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Dependency Injection in ASP.NET Core

September 20, 2018 by Antonio Valentini - Posted in Development

Intro

Dependency injection is a programming technique where an object (the client) gets a dependency (i.e. a service) supplied by another object (the injector). This way the client delegates the "burden" of knowing how to implement a certain service to another class, actually decoupling itself from the service. Dependency Injection is also a design pattern used to provide Inversion of Control, which supports the dependency inversion principle (the D from the SOLID acronym).

Imagine you have a class with the responsibility to log an event. This class logs the event using the console:

public class ConsoleLogger : ILogger
{
    public void Log(string msg)
    {
        Console.WriteLine($"Logged on console: {msg}");
    }
}

public class SomeManager
{
    public void TraceEvent()
    {
        var logger = new ConsoleLogger();
        logger.Log("Log Message");
    }
}

Now, applying the DI technique, the class will look like this more or less:

public class ManageWithDi
{
    private readonly ILogger _logger;

    public ManageWithDi(ILogger logger)
    {
        _logger = logger;
    }

    public void TraceEvent()
    {
        _logger.Log("Log message");
    }
}

Last but not least, in a very simplified view, you can setup a central point in your application which will be responsible of "injecting" the correct service implementations to all your client classes. This central point is called IoC Container. This is just to give you an idea about DI and IoC. If you wanna read more, you can follow this link.

​DI in ASP.NET Core

Asp Net Core provides a built in system for dependency injection, with its container taking place in the Startup.cs file, inside the ConfigureServices method. This way you can set all the dependencies and related scopes during the application startup. Possible scopes can be:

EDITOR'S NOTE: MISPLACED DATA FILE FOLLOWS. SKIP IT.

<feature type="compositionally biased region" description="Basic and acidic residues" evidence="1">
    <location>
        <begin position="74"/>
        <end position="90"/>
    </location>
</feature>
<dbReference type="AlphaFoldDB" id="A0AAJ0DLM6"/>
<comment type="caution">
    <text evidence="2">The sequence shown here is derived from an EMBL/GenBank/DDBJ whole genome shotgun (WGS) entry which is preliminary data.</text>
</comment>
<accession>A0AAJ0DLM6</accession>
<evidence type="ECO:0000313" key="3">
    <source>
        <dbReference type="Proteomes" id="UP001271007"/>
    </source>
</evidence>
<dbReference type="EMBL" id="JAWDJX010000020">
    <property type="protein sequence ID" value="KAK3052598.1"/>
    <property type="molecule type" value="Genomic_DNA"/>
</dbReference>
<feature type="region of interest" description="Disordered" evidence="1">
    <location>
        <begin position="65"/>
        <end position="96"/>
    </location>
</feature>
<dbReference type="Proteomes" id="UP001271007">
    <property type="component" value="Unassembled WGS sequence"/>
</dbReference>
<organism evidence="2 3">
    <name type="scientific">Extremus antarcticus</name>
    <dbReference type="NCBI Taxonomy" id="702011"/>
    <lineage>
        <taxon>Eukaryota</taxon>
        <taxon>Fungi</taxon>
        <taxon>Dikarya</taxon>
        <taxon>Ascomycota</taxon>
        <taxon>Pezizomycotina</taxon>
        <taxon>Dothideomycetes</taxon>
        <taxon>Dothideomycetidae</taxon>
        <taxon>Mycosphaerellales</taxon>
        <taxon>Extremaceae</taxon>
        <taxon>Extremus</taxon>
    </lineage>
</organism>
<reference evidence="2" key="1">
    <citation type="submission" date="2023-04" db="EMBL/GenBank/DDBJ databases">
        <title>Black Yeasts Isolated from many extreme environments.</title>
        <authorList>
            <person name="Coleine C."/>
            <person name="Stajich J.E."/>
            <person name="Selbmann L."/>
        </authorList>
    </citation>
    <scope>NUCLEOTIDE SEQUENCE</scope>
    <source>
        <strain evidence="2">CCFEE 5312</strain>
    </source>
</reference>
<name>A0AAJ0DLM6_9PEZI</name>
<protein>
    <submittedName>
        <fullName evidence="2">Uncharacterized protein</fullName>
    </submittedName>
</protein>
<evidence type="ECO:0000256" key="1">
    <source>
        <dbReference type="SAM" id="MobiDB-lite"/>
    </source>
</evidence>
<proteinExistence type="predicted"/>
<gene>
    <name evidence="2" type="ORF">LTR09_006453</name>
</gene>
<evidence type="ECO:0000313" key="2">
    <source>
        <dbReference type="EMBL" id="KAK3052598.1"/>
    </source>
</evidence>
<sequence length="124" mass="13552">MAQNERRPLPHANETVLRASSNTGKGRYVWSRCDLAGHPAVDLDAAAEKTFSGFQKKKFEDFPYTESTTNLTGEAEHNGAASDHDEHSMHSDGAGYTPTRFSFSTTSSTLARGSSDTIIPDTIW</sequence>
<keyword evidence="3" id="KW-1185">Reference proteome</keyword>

• Singleton: the same instance will be used for the entire application lifecyle
  • Transient: a new instance will be created every time it is needed
  • Scoped: the same instance will be shared within the same web request

The container comes with a predefined set of extensions to facilitate your work in the most common scenarios like implementing a entity framework db, an identity system, or the MVC pattern itselfs:

public void ConfigureServices(IServiceCollection services)
{
    services.AddDbContext(options => ... );
    services.AddMvc();
}

Or you can just create your own:

public void ConfigureServices(IServiceCollection services)
{
    services.AddTransient<ILogger, ConsoleLogger>();
}

In this case, the ILogger requested by the HomeController will be of ConsoleLogger type.

There are 3 main ways to get an injected service:

  • by constructor
  • by action method
  • manually

Constructor Injection

public HomeController(ILogger logger)
{
    _logger = logger;
}

Action Method Injection

public IActionResult Index([FromServices] ILogger logger)
{
    logger.Log("Index method executing");

    return View();
}

Manual Injection

public IActionResult Index()
{
    var services = this.HttpContext.RequestServices;
    var logger = (ILogger)services.GetService(typeof(ILogger));
    
    logger.Log("Index method executing");
    
    return View();
}

 

Remember to let your injected service implement IDisposable in order to be automatically disposed at the end of the scoped lifetime. Further readings about the DI inside ASP.NET Core can be found here: https://docs.microsoft.com/en-us/aspnet/core/fundamentals/dependency-injection?view=aspnetcore-2.1


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